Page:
When Facebook presented its Social Ads strategy on Nov. 6, CEO Mark Zuckerberg was expected to explain how the social networking site came to be worth $15 billion. But as details trickled out about how marketers would target site members based on personal data, a backlash kicked up in the blogosphere. A sample:
Ashkan Karbasfrooshan at WatchMojo.com: "Facebook has...basically sold out its user base."
Matt Asay at CNET (CNET) blog The Open Road: "Surely there's more to Web 2.0 than whoring social data for profit. Right? Right??"
Nick Carr at RoughType.com: "First you get your users to entrust their personal data to you, then you not only sell that data to advertisers but you get the users to be the vector for the ads. And what do the users get in return? An animated Sprite Sips character to interact with."
Who knows if the views represent Facebook's 50 million members. But clearly its honeymoon has ended.
That photo you snapped of Aunt Tilly in front of Notre Dame may help Netizens find their way around the world. Researchers at the University of Washington are using pictures from the photo-sharing Web site Flickr (YHOO) to create richly detailed 3D models of some of the world's most famous, and frequently snapped, landmarks.
The researchers have created software that synthesizes hundreds of photos, digitally editing out the Aunt Tillys and stitching together the images. The challenge in using random travel snaps is there's no consistency from one shot to the next. Lighting is different. Angles vary. Image quality runs the gamut. So the researchers created algorithms to filter out extraneous data and meld the images.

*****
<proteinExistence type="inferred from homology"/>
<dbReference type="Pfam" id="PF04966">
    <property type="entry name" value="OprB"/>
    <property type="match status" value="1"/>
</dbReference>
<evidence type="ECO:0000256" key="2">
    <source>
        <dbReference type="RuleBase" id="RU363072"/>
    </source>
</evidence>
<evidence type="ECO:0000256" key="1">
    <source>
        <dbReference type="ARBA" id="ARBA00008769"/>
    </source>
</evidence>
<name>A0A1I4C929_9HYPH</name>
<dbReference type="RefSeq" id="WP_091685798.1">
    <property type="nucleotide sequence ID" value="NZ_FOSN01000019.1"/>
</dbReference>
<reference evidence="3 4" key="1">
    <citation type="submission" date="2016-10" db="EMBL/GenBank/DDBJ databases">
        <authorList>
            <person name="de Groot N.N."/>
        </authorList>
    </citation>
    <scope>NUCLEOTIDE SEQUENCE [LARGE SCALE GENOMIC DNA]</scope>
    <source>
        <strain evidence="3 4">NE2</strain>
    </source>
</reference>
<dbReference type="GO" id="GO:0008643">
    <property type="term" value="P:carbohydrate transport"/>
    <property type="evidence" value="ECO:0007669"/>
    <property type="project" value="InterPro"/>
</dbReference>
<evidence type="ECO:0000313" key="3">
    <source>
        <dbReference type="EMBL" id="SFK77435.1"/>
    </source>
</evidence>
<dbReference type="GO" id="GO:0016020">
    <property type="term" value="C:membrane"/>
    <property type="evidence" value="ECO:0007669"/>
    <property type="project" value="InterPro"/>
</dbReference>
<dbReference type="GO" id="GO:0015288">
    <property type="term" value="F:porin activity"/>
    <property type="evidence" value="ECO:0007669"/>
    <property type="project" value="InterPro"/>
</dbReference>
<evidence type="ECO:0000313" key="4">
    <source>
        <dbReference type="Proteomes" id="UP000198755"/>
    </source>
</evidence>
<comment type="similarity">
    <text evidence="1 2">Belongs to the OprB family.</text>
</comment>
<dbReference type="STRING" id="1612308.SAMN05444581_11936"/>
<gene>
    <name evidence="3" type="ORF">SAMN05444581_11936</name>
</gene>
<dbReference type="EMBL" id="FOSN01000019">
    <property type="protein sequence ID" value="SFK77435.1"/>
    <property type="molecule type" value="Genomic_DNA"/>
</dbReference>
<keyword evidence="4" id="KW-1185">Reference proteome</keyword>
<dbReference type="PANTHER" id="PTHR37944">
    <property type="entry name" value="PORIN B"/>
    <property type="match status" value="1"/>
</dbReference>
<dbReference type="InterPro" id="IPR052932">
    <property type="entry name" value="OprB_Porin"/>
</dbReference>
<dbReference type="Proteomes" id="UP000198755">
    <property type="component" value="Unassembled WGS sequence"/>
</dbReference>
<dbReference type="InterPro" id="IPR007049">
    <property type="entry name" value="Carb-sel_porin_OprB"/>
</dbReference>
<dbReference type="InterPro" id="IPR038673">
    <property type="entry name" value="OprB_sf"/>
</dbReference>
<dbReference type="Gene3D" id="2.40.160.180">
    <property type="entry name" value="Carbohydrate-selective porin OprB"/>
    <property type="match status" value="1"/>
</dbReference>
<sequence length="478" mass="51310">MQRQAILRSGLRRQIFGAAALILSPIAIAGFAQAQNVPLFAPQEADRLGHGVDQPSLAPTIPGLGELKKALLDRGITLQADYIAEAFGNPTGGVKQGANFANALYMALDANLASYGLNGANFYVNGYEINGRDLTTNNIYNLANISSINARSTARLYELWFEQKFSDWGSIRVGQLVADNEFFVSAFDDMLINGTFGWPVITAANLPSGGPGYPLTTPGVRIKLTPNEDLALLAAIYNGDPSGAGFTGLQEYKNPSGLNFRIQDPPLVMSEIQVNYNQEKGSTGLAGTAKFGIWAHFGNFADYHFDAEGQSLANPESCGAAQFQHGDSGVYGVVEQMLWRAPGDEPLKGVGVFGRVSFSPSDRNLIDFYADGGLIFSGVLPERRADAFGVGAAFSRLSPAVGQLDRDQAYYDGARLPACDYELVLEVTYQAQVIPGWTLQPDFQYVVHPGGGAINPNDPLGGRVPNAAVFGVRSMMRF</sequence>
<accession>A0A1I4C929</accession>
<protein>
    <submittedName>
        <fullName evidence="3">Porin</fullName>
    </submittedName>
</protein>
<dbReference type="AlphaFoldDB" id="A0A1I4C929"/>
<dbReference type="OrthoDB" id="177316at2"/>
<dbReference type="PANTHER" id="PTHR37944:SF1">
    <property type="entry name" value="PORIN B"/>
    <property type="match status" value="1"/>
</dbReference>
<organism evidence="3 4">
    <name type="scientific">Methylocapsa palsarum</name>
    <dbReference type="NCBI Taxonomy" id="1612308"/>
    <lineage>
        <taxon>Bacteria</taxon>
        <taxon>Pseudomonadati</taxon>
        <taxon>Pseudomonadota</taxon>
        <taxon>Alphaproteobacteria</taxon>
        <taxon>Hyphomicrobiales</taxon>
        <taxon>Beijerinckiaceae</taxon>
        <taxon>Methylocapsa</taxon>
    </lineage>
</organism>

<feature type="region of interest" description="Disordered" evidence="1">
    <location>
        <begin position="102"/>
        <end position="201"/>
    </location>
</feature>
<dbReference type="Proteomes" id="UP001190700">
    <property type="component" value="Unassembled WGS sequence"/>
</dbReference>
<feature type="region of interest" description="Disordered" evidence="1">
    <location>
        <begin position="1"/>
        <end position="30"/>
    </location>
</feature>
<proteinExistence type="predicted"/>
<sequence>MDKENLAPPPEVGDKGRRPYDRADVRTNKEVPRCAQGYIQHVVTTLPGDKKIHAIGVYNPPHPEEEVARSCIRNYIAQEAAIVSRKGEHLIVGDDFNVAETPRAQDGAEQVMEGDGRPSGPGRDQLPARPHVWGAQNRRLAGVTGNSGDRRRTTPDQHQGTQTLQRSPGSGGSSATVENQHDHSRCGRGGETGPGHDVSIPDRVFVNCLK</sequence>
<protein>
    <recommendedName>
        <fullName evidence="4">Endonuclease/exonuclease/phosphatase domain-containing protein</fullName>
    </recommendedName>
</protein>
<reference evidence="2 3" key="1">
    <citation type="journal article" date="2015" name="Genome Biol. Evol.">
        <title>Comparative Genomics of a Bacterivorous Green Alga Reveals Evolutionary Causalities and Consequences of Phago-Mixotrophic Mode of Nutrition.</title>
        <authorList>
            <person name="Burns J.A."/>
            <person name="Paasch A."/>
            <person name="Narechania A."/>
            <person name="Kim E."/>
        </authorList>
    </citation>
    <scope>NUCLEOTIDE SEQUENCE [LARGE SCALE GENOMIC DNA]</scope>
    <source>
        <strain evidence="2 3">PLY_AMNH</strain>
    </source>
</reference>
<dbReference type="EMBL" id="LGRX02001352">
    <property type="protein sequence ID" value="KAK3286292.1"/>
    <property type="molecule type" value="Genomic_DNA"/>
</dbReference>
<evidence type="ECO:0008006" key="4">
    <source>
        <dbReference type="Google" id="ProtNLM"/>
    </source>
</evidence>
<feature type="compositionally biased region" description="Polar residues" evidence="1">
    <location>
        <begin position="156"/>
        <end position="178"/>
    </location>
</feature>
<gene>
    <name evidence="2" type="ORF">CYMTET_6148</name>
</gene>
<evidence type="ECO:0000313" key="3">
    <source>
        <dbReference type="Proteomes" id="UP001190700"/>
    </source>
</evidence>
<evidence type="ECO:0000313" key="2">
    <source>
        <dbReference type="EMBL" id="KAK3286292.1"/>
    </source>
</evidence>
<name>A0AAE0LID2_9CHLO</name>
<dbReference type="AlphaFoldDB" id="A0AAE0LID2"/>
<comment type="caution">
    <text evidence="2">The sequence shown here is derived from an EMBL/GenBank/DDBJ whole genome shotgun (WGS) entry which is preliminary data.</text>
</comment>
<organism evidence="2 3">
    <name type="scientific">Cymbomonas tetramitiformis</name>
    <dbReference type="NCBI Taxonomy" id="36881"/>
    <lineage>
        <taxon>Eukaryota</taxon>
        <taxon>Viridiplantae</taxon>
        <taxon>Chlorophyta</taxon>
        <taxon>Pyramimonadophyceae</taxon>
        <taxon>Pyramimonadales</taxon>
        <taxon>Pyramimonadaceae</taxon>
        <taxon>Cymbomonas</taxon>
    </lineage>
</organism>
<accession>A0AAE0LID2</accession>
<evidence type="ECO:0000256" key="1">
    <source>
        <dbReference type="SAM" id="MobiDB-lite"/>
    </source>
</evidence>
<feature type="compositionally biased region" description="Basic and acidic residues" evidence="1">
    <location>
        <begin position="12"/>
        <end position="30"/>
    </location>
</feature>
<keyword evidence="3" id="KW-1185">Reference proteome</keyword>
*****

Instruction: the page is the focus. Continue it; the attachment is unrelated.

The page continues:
The current modeling lacks color and texture. In time, researchers hope to create city models far more detailed than views from Google (GOOG) Earth. "Instead of looking at a map, you're actually there," says Steven Seitz, a UW associate professor of computer science and engineering.
Texas Instruments (TXN) has more than $14 billion in annual sales in large part from its domination of the market for chips that act like wireless modems in mobile phones. But lately a tiny San Jose company, CEVA (CEVA), has been giving TI fits. CEVA licenses designs for these digital signal processors (DSPs) to companies such as Infineon Technologies (IFX), Broadcom (BRCM), and NXP Semiconductors, where they are usually included as a component in chips sold to handset makers.
TI got its 60% share of the DSP market by selling stand-alone chips to large handset makers including Nokia (NOK), Motorola (MOT), and Samsung. But by building DSPs into chips that have other functions, chipmakers can undercut TI's prices. Also, handset makers like the idea of having more than one supplier. As more of them shifted to other chipmakers, TI's DSP sales have fallen for four quarters.
CEVA got its start with outfits like China's Spectrum. Now it's moving into phones made by Nokia, Samsung, and LG, and Apple's (AAPL) iPhone. Because CEVA gets revenues from licensing, sales are minuscule, $35 million forecast for this year. But they grew by 12% in the third quarter.